Fullmetal’s first military crush is Lieutenant Hawkeye, which comes as a surprise to no one, except perhaps Fullmetal himself. He is not obvious about it; that is not his way. But he smiles more for her than anyone else, except his brother, and makes an effort to be more polite in her presence.
Hawkeye is charmed enough by Fullmetal’s affections, but does nothing to outright encourage them. She tells Roy, one night, as she is preparing to leave, that she thinks it’s simply that Fullmetal is looking for a strong mother figure, and in the first flush of hormones and puberty, he has fallen in love. With a history like his, she says, it’s not surprising.
Her observations echo Roy’s own, and he watches Fullmetal thoughtfully. There are more difficult women to win than Riza Hawkeye, but at least Fullmetal is self-aware to realize the dividing line of personal feelings and professional behavior. He treats Hawkeye with the respect of her station, and never oversteps his bounds.
Still, the moment the first flowers fight their way to the sunlight after winter ends, a neatly-tied bundle of them appears on Hawkeye’s desk. There is no note, but Fullmetal has a conspicuously-timed absence, vanishing for an assignment two hours previous. She puts them in a handsome vase and keeps it on the corner of her desk.
By the time Fullmetal comes back, they’re already wilted and gone. Havoc mentions their presence, though, which pleases him for days. The office teases him about it, subtly, but Fullmetal is more subtle than he is often given credit for, and the nuances of their jokes are clear to him.
Roy finds him out on the parade grounds one afternoon, as afternoon begins to shade red, and the remainders of winter still sting the air to a lingering chill. Fullmetal has gathered some weeds, which have previously escaped the notice of the grounds-keeper, and is drawing an array in the dust with chalk.
In spite of himself, Roy stops to watch. Some distant part of him is surprised that Fullmetal still remembers how to draw an array properly, now that he no longer has need of one–but that’s only foolishness. For those born to the science, whose lives and blood are sworn to principles no man could ever hope to fully catalogue, the array is ingrained–as much of life as bone and breath.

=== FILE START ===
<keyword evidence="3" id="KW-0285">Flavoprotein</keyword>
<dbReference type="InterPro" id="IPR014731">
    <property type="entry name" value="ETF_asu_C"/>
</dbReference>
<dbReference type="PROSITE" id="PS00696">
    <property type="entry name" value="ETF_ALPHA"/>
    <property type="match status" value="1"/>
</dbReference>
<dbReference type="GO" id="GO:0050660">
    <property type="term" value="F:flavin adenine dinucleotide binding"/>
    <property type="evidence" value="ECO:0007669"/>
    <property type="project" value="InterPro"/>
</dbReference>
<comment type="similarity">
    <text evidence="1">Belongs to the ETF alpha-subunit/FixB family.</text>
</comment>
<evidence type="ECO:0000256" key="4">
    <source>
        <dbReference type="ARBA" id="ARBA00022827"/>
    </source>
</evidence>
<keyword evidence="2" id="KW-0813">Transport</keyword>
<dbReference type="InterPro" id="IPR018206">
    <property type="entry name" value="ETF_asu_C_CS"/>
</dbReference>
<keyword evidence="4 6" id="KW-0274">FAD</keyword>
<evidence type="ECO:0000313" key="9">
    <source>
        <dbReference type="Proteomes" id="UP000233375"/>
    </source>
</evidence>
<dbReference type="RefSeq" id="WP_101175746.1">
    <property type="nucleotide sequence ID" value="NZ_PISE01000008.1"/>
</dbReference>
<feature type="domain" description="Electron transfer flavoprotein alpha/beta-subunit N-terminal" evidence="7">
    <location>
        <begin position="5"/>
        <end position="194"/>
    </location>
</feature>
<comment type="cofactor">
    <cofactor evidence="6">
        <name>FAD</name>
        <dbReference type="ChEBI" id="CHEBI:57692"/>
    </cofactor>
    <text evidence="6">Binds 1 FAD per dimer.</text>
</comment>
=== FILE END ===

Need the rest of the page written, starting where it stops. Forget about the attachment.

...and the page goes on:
He stands behind Fullmetal and knows his presence is noted, then ignored. Fullmetal sketches in the last line and sets his fingertips to the array, watching the reaction flare to life. A moment later, the weeds have been transmuted–three long-stemmed red roses are there, and now Fullmetal turns around to glare at him, eyebrows drawn and mouth set in a challenge.
“Ah,” Roy says. “You know, she prefers sunflowers.”
Fullmetal blinks at him, then hunches up, his young face set in a decisive scowl. “What makes you think you know who these are for?”
“Didn’t you realize, Fullmetal? I know everything.” Roy bends, so that he’s crouched beside the boy. Up close, the lines of the array are bold and strongly done; being out of practice does not weaken his hand. “Roses are fairly serious, don’t you think?”
“Shut up,” Fullmetal murmurs, and his gaze slides to one side, almost guilty. “I–”
“Sunflowers, Fullmetal,” Roy tells him, and takes the chalk from his hand. It takes only a few strokes to change the array accordingly: and his lines are not as powerful as Fullmetal’s, but in his defense, he thinks that it has been longer since he’s had need for a proper array.
Fullmetal rocks back on his heel and just watches as Roy works, says nothing to argue when Roy puts his one hands onto the array and the roses shift and expand and change. They are small sunflowers, and there are only two, but they shine like coins, like Fullmetal’s hair, after the energy of the reaction fades.